Scottish Charitable Foundation “dismayed and bitterly disappointed” at Supreme Court ruling

By 23rd January 2013 April 11th, 2019 News

After a dispute lasting over four years, the Supreme Court has ruled that independent charity Corra Foundation is not to receive over £3.5m (plus interest) from Lloyds Banking Group.

The Supreme Court overturned a Scottish Appeal Court decision in favour of the Foundation that the Banking Group was wrong to reinterpret a covenant between itself and the Foundation. The covenant, created in 1985, entitles the independent grant-making trust to receiving a share of 1% of the Banking Group’s pre-tax profits, averaged over a three year period.

In 2010, the Foundation mounted a legal challenge after the Banking Group claimed that, using its new way of interpreting the covenant, it only owed £38,920, while the Foundation, calculating its entitlement in the way it had been in the previous 25 years, maintained the correct sum was over £3.5m.

After a first hearing, Lord Glennie ruled in favour of the Banking Group at the Court of Session in June 2011, but that decision was later overturned by three Appeal Court judges in December 2011. Lloyds Banking Group went on to appeal to the Supreme Court, which heard the case in November 2012. There is no further appeal available to any party.

Mary Craig OBE, Chief Executive of the Foundation, commenting on the ruling, said:

“After over four years trying to resolve this situation, Trustees are dismayed and bitterly disappointed by the decision by the Supreme Court, especially after the Scottish Appeal Court had ruled in our favour. Regrettably, there is no other appeal route open to us and, reluctantly, we must accept the decision.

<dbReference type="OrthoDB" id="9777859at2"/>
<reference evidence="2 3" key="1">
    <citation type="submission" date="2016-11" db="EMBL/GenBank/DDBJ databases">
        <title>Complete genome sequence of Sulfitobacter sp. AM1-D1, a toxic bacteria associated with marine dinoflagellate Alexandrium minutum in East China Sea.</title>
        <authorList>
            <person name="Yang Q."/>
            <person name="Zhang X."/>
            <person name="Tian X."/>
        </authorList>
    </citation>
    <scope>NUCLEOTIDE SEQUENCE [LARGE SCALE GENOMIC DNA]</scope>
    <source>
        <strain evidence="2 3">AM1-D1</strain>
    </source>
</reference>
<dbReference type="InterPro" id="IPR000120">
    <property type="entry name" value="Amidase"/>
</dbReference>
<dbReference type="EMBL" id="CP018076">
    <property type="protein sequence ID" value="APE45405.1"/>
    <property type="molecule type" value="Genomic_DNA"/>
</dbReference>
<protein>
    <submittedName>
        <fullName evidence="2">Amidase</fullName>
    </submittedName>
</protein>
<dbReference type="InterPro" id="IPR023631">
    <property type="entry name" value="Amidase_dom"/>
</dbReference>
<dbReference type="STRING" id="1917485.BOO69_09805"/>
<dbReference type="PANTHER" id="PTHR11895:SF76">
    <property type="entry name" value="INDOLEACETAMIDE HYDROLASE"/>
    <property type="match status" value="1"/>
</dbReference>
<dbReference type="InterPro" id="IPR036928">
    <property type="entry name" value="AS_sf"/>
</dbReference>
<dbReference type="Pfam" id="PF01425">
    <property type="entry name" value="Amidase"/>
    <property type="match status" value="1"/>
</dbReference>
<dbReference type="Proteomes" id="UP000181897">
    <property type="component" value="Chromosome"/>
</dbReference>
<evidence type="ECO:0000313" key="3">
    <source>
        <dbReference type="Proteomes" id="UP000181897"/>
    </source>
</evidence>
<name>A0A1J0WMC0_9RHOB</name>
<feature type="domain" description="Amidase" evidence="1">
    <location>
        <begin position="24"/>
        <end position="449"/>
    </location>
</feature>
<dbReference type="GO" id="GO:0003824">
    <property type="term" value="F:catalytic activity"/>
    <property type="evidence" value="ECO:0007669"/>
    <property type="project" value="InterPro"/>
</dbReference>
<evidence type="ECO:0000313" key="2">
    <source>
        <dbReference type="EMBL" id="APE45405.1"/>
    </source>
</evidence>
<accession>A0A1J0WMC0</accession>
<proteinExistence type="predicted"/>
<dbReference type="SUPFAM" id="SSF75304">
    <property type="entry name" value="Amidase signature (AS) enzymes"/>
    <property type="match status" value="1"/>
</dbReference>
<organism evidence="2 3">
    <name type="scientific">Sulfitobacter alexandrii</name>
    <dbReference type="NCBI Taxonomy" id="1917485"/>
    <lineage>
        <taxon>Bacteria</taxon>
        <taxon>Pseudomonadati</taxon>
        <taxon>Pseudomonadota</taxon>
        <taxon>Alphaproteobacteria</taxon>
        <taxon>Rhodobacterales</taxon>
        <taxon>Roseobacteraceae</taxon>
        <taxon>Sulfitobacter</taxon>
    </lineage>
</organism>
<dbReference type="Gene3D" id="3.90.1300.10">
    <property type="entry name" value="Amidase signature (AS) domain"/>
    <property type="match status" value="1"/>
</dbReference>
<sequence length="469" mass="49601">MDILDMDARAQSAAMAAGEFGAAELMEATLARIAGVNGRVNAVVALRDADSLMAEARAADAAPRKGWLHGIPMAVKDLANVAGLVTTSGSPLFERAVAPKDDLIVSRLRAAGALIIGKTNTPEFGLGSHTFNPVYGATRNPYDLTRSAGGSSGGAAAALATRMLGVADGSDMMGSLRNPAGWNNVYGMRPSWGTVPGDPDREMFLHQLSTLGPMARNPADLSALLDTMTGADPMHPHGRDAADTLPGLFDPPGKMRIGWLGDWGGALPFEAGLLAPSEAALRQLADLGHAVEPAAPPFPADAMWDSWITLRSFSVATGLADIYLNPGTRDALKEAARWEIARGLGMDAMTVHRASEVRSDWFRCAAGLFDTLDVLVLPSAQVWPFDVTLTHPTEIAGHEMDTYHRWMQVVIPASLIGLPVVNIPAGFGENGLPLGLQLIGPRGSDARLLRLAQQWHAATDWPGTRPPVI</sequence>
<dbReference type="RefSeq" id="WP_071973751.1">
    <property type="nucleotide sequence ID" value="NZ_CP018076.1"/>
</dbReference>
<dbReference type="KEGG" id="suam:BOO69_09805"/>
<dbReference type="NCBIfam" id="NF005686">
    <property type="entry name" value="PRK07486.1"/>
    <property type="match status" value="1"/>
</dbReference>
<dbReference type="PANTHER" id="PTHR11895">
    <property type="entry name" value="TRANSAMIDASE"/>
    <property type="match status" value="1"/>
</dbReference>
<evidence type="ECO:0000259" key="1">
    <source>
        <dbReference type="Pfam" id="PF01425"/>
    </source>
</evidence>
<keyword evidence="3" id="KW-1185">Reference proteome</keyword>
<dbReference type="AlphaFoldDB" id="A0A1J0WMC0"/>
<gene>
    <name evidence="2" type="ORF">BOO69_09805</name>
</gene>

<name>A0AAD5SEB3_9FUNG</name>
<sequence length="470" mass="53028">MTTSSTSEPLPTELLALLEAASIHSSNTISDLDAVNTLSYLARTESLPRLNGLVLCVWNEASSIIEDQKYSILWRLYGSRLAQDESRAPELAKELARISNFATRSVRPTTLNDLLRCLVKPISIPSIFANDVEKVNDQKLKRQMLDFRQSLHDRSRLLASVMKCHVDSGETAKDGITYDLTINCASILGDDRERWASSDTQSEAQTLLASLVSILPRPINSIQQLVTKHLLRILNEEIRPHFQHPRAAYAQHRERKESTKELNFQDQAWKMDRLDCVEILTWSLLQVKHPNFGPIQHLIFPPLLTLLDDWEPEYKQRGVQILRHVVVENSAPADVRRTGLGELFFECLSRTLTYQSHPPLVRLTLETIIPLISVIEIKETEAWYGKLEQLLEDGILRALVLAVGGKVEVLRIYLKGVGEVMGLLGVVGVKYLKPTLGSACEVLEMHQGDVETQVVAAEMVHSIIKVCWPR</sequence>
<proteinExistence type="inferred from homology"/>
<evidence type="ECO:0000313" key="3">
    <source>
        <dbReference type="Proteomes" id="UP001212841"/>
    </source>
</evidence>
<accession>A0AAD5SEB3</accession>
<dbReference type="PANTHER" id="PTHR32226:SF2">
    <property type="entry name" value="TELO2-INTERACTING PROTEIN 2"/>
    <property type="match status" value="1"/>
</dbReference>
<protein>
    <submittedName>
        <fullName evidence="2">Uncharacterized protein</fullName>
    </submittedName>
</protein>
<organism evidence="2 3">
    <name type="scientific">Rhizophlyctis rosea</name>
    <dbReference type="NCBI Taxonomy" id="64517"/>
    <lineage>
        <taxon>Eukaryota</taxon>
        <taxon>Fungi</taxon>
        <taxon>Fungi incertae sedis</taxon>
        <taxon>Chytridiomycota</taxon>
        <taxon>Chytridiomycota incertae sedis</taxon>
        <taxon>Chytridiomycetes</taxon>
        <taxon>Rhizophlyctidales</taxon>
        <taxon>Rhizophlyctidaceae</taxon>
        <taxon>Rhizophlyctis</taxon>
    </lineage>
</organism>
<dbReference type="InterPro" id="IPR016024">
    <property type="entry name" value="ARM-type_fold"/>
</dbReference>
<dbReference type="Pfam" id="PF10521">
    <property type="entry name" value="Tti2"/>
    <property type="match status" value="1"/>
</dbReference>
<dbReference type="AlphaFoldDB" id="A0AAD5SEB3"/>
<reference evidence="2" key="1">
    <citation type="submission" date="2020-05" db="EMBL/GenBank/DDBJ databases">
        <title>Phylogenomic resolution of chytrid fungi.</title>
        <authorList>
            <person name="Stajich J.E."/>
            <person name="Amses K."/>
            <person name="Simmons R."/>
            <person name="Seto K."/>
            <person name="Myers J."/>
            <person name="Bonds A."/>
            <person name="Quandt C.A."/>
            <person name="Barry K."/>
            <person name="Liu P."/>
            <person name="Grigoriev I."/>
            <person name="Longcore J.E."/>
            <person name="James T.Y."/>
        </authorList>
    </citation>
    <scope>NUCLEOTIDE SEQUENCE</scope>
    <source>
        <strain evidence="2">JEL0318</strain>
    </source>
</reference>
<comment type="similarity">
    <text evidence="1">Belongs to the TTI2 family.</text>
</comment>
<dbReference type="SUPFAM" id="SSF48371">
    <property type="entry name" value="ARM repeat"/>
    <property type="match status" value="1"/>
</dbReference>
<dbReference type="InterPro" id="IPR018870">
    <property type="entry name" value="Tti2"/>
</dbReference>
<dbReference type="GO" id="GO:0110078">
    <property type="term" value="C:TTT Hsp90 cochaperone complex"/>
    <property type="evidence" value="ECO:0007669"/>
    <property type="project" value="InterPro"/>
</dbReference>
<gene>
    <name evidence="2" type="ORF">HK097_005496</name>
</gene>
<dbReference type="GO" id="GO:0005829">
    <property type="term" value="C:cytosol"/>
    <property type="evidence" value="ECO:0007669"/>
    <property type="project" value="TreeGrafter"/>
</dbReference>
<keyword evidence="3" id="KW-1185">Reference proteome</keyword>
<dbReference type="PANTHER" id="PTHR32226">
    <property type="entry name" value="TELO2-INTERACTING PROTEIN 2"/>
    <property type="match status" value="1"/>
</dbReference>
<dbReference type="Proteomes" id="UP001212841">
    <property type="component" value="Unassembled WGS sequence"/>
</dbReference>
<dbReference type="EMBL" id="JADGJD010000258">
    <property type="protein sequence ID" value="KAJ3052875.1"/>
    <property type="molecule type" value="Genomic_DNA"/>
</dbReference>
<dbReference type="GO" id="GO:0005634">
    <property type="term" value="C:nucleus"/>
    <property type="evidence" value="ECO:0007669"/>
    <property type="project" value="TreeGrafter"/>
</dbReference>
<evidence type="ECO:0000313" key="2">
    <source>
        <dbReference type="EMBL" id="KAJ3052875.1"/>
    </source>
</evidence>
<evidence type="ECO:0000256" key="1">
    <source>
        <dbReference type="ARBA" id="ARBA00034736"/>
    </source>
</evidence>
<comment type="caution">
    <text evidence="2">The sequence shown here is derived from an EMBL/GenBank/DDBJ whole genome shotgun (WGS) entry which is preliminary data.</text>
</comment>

“Throughout this time, the Trustees have acted on the basis of advice from eminent Senior Counsel in London and in Edinburgh. On various occasions, Lloyds Banking Group had the opportunity to bring matters to a close, particularly when the Inner House of the Court of Session vindicated the position of the Foundation. Instead, the Banking Group forced the appeal to the Supreme Court and the Trustees had no alternative but to participate in that appeal process.

“However, it is now time for the Foundation to look forward. Life has moved on for us over the period of this dispute and today’s decision marks the start of a new chapter for us. In 2019, the formal covenant will end after the Banking Group invoked its right to terminate it in 2010. Since then, Trustees have been actively considering how best to secure long term funds for the Foundation, irrespective of the outcome of this court action. With the uncertainty caused by this dispute now behind us, we will be able to turn our full attention to detailed planning for the future.”

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